So why is it that the Nikon D850 reminds me so much of the Chevrolet Impala that my parents owned in the early 1970's? Is it because it's so big and unwieldy? Is it because the full frame lenses of a certain quality weigh a ton? Is it because it seems so much like a tiny collection of iterations and the moving forward of a hoary design aesthetic? Or am I some sort of outlier who overly values fewer moving parts, smaller footprints and the instant feedback loop of magnificent EVFs? Maybe all of the above. 

The Chevrolet was a fun car to borrow when I was a high school kid and wanted to make a run up to Austin, Texas to see Janis Joplin or Clifton Chenier. The Impala had a big and powerful 350 cubic inch V-8 and "keep your beer cold" air conditioning but in reality it was a pig of a car. Lots of useless metal and huge bench seats that only derived value when the car was at a full stop. It sucked down gas with reckless abandon and took fast corners like a bowl of Jello. But it was the standard at the time. 

I'm sorry but there's nothing the D850 can do that a camera like the A7Rii can't do better, for me. If you prefer an OVF the D850 is probably the best camera option for a traditional high-res DSLR on the market for the foreseeable future. But if those parameters don't match your use profile then the point is moot. 

My latest project is to keep a running tally of just how many "preview", "hands-on preview", "first impressions preview", "pre-review preview", and full reviews of the camera Digital Photo Review will complete and publish in the next few weeks. How many brief "introductory videos" and real "field reviews" will grace the pages of their news column. Based on the Sony A9 introduction I'm going to say that we're probably in for a real treat and should expect between 15 and 20 articles and videos in the next 30 days. None of which will be as illuminating or valuable as heading to a retailer to handle the camera and take some test files. 

Ah, the poetry of overkill. 









23 comments:

  1. Kirk,

    I think you mean 15-30 articles/videos a day or hour :) I love how the Nikon "suggested phrasing manual for previewers" seems to have featured the word "beast", since I see it so much.

    And, BTW, you are spot on yet again!

    Rick

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  2. Wait, did I see Fuji mentioned in this article in the same breath as Sony! Must be a typo!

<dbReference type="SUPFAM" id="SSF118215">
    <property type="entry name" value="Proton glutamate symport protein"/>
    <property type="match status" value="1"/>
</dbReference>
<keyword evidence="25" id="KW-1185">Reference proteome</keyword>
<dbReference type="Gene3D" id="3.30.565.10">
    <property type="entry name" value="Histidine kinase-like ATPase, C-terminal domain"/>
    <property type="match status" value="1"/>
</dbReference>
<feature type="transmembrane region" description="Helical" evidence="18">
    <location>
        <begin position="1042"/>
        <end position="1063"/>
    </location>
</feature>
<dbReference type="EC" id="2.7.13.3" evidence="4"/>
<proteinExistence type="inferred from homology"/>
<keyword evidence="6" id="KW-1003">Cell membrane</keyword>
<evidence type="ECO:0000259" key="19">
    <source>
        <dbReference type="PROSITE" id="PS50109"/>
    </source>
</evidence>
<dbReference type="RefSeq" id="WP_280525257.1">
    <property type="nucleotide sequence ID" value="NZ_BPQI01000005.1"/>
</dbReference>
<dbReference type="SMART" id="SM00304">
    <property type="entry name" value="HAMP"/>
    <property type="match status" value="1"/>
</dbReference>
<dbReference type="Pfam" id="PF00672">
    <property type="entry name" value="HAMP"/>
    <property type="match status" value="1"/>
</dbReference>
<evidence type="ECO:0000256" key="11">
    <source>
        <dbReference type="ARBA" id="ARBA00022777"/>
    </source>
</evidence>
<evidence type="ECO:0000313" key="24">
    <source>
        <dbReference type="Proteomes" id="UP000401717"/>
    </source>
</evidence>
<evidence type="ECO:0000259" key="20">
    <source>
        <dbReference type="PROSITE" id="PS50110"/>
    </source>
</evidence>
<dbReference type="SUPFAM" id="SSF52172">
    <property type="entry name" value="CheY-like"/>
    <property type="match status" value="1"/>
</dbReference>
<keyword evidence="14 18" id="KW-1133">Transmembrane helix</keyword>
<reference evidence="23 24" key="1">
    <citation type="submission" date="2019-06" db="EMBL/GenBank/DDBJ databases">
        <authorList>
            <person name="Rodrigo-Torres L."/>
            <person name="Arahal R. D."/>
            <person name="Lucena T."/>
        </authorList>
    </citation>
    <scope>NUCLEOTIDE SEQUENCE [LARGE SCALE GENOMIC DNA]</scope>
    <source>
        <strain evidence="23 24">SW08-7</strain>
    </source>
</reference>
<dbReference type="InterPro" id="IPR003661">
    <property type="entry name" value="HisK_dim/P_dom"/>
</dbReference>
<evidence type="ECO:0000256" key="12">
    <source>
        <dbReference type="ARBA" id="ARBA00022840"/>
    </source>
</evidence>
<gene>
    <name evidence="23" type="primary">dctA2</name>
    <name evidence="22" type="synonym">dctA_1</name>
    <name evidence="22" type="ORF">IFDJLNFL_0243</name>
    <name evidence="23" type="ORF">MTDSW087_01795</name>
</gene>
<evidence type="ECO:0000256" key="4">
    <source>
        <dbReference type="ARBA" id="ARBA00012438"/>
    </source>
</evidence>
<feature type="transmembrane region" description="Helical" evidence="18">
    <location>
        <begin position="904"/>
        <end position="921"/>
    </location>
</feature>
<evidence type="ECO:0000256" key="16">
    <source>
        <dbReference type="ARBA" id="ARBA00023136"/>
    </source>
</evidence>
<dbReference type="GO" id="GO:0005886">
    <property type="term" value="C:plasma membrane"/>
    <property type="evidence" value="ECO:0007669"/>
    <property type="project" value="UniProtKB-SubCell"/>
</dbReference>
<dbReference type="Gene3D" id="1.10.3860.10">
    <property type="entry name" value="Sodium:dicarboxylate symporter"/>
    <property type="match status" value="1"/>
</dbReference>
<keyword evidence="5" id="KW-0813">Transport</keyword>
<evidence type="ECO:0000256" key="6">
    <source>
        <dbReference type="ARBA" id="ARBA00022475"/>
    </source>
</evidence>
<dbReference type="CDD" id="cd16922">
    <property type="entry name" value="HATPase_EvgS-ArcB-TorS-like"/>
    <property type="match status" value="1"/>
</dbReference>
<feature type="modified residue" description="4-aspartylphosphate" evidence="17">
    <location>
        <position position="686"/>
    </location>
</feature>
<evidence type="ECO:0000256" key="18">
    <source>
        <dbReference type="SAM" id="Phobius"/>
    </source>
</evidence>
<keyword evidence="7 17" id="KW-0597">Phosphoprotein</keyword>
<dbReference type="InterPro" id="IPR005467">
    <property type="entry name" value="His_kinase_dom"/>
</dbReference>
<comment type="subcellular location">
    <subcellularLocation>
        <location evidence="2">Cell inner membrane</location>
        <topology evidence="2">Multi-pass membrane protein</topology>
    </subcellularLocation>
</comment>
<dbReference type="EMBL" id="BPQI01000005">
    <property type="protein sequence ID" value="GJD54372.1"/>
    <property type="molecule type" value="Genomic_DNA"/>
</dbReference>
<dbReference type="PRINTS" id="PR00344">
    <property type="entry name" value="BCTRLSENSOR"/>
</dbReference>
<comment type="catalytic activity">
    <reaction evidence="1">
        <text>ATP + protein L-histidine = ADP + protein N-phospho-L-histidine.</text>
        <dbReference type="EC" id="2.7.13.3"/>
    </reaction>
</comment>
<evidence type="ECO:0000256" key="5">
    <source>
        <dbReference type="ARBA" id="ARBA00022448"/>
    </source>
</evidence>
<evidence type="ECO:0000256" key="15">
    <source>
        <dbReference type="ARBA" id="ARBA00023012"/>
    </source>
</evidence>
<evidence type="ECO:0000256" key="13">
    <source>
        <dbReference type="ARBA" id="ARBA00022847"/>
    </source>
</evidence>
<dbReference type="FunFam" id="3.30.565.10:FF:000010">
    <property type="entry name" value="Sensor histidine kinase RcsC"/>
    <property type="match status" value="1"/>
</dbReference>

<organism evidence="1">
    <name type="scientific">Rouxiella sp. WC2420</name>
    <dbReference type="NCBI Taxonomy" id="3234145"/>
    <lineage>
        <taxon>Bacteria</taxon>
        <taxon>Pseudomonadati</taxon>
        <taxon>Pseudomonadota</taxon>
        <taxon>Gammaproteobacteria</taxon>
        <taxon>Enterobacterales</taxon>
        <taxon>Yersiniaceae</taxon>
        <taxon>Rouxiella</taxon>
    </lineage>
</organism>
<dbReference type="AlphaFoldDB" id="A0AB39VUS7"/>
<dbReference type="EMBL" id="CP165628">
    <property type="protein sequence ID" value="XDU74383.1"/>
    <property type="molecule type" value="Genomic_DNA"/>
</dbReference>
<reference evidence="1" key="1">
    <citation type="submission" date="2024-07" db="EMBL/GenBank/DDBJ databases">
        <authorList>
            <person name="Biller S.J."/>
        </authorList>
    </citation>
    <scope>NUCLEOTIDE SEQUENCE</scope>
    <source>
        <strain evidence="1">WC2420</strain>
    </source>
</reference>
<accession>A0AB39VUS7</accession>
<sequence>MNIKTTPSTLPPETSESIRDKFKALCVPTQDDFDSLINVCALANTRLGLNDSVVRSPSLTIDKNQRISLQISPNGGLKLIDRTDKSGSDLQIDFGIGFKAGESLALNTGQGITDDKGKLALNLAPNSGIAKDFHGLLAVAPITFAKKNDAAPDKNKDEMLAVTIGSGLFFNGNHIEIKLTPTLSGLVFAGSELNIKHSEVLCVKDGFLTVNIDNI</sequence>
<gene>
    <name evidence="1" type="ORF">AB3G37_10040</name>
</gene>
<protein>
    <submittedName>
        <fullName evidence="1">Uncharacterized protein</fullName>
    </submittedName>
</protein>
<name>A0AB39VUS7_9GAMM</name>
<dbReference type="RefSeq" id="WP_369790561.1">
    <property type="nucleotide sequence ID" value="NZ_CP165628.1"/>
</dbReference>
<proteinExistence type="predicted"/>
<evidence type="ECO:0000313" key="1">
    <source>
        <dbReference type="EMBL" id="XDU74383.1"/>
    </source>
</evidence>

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  3. The size and lack of evf might keep you away but I thought you'd be interested in the Full Frame 4K and the masking aspect ratios of 1:1 and 4:5 in the viewfinder. I'm interested in those and the bigger viewfinder.

    I was responsible and maxed out my Roth IRA contributions just a few days ago so of course it looks more enticing.

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  4. The key phrase here is " ... for the kind of work I do."

    Continuing the car analogy, I want a car that starts every morning and takes me where I want to go. But if where I frequently go is Home Depot for lumber then a car that looks like a pickup or SUV might be appropriate. Or, on the few occasions that I need to bring home a pile of two by fours and a sheet of plywood, owning a Honda Civic and renting the Home Depot pickup for an hour or two would be the better choice.

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  5. "I would still rather shoot with a Fuji or a Sony for the kind of work I do"

    Would that be a Fuji X-Pro2, since you have said previously that you would have one as a 'digital M Leica'?

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  6. Oh, it's so true what you wrote. Relic re-born.

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  7. Keen insight pointing out how the limited in hand first look -Bloggers get it for two hours and no cards in the slots- and the blogosphere is awash with Nikon d850 hype. A marketing Coup!

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  8. This is about the best perspective I've read on the new camera. Oh, hang on a minute; it's the only actual perspective I've seen. There was a whinging, and a gnashing of teeth, over at the Sony section of DPReview, but I think that's because everyone knows Sony and friends likely monitors these forums. People with money to burn have super high expectations of Sony's next A7r model. Can't say I blame them.

    That said, the big surprise with the D850 is the shooting performance (the AF system not so, as they're just copying what Canon did). I'm not sure what to make of that. The user of this camera has to store, evaluate and process the output. That's potentially a lot of throughout and and a lot of oomph required at the PC/Mac end of the workflow.